0:50:19.4 Oz Garcia: There are many thinkers from my generation that are rediscovering it. Pollan with all his books on his psychedelic experiences, currently, how to change your mind. I mean, who the fuck would have thought that Michael Pollan was was dropping psychedelics? Here's a guy who's all about food. And the next thing that you know, he's talking about how you can actually become more you by partaking of psychedelics. And you think back about people like Cary Grant and how ahead of his time he was and how my parents were in total disbelief until I finally went and did acid and thought, oh my God, this guy was beyond what anybody could ever imagine. Part of my healing was also doing ketamine. I did ketamine. With a brilliant doctor here in New York, and a lot of it was to deal with the trauma, coming out of the hospital, the conditions that I suffered under, you get very PTSD-eed and unbelievably traumatized. So, although I've done a lot of trauma work, it's like anything in life, something's gonna happen. You're gonna get re-triggered again. So, I did a lot of clinical, ketamine sessions, and that was also remarkable in terms of getting my peace of mind back, getting back to where I needed to be.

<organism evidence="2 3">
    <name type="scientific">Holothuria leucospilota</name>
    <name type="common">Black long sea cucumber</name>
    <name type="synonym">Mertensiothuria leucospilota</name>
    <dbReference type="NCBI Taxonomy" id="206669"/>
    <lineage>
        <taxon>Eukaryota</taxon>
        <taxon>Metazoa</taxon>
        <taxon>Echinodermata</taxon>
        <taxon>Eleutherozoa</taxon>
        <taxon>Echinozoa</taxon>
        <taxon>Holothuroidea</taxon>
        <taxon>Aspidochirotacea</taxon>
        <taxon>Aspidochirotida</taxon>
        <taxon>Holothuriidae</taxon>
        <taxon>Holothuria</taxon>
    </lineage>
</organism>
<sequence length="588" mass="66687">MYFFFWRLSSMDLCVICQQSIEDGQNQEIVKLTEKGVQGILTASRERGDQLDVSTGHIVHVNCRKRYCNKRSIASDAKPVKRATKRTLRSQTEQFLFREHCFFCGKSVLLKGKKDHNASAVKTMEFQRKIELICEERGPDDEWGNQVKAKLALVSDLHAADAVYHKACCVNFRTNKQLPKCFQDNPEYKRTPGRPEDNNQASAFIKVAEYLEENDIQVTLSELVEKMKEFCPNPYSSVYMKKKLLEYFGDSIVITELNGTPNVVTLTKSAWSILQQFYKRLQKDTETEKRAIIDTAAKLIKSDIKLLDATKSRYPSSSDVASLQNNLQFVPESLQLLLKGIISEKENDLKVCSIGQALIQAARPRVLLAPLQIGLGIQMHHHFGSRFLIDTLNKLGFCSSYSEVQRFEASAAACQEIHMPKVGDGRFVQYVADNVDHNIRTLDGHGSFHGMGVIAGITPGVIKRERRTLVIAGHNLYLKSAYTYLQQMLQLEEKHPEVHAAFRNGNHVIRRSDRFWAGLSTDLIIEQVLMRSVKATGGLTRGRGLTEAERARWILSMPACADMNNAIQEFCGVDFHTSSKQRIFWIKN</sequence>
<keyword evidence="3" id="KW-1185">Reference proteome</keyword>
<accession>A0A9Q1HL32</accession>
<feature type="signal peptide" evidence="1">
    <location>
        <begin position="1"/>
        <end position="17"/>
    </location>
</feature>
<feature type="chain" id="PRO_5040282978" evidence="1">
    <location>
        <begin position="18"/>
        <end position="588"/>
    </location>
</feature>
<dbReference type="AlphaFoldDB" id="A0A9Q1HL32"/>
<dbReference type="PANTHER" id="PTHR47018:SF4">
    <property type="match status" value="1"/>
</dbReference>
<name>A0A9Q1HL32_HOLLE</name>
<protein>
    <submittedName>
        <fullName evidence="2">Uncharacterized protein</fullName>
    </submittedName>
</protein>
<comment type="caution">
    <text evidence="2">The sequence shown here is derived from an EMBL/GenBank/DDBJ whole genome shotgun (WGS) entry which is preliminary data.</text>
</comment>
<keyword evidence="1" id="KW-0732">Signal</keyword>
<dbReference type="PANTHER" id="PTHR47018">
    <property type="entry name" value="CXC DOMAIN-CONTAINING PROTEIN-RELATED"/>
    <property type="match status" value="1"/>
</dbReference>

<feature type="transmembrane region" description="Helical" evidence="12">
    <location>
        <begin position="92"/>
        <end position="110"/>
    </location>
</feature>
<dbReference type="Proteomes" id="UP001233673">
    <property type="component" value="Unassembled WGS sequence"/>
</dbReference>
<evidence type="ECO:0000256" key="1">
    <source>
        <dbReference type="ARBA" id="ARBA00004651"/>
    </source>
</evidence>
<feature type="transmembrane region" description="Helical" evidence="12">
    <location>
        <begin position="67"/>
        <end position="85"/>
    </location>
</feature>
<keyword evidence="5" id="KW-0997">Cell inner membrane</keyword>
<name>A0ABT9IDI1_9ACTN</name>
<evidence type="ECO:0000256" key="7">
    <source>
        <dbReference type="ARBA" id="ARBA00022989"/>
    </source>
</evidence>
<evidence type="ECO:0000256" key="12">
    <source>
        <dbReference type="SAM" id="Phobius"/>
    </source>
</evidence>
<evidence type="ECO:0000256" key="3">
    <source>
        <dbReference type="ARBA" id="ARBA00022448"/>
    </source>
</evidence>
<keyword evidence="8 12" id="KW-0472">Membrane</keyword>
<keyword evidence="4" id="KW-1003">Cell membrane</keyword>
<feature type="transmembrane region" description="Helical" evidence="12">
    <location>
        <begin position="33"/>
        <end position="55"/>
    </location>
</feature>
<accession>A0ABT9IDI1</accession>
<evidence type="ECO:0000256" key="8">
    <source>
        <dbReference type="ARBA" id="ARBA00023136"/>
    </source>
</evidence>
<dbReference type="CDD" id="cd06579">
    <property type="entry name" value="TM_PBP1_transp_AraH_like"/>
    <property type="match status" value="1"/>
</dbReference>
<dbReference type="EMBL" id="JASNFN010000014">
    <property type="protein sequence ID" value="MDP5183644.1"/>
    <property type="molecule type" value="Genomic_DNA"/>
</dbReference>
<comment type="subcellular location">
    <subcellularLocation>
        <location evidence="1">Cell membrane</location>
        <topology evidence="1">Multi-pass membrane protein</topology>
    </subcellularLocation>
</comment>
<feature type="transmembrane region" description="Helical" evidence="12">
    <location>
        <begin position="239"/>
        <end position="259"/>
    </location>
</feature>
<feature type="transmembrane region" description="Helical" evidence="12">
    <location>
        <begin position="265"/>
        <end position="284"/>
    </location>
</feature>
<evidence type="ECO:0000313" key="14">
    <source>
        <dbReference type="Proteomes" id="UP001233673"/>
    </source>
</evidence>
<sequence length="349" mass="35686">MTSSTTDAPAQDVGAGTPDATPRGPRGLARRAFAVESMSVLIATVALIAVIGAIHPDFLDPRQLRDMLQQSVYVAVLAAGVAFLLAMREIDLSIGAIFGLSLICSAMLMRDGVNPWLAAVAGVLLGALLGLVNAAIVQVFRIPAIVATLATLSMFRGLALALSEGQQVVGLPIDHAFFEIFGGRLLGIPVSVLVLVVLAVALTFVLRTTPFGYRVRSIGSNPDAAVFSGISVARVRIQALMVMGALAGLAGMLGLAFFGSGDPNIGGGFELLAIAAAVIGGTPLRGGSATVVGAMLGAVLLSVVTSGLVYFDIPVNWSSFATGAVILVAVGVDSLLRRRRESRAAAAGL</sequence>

0:52:03.1 Paul F. Austin: What was that experience like? I've done ketamine a fair amount of times in a clinical setting. Also in a non-clinical setting, but I have done it in a clinical setting. What was that like for you? What was the experience like? For me, I was... It's like blissful. It's opening, it's like surfing The universe a little bit.

0:52:23.9 Oz Garcia: Heartbreaking. The thing I like about ketamine therapy, when done properly, I'm not a big advocate of doing it at home, right? And having a therapist on Zoom, talking to afterwards, that's my opinion, may work for some people. I don't really get it. And I think that it's exploitive. I think, working with individuals that really know their shit and you're in a clinical setting where you're there, you've got somebody that afterwards can sit with you, is really the way to go. And so for me, it was heartbreaking Paul at the beginning. I would come out of a session an hour and a half later and I would be just completely, caught up in my tears. The first number of times were wherever the experience would take you.

0:53:16.3 Oz Garcia: Right? And the beauty of it all, I think the fact that ketamine can suspend judgment and then elevate you euphorically, gives you the room to actually see things as they are, right. So you can see the patterns of trauma and eventually when I would come back to sessions, I could come in with an agenda and I could really see where the origins of that particular pattern and trauma began. So I absolutely found it to be one of the most powerful means to deal with my PTSD. Just beautiful shit.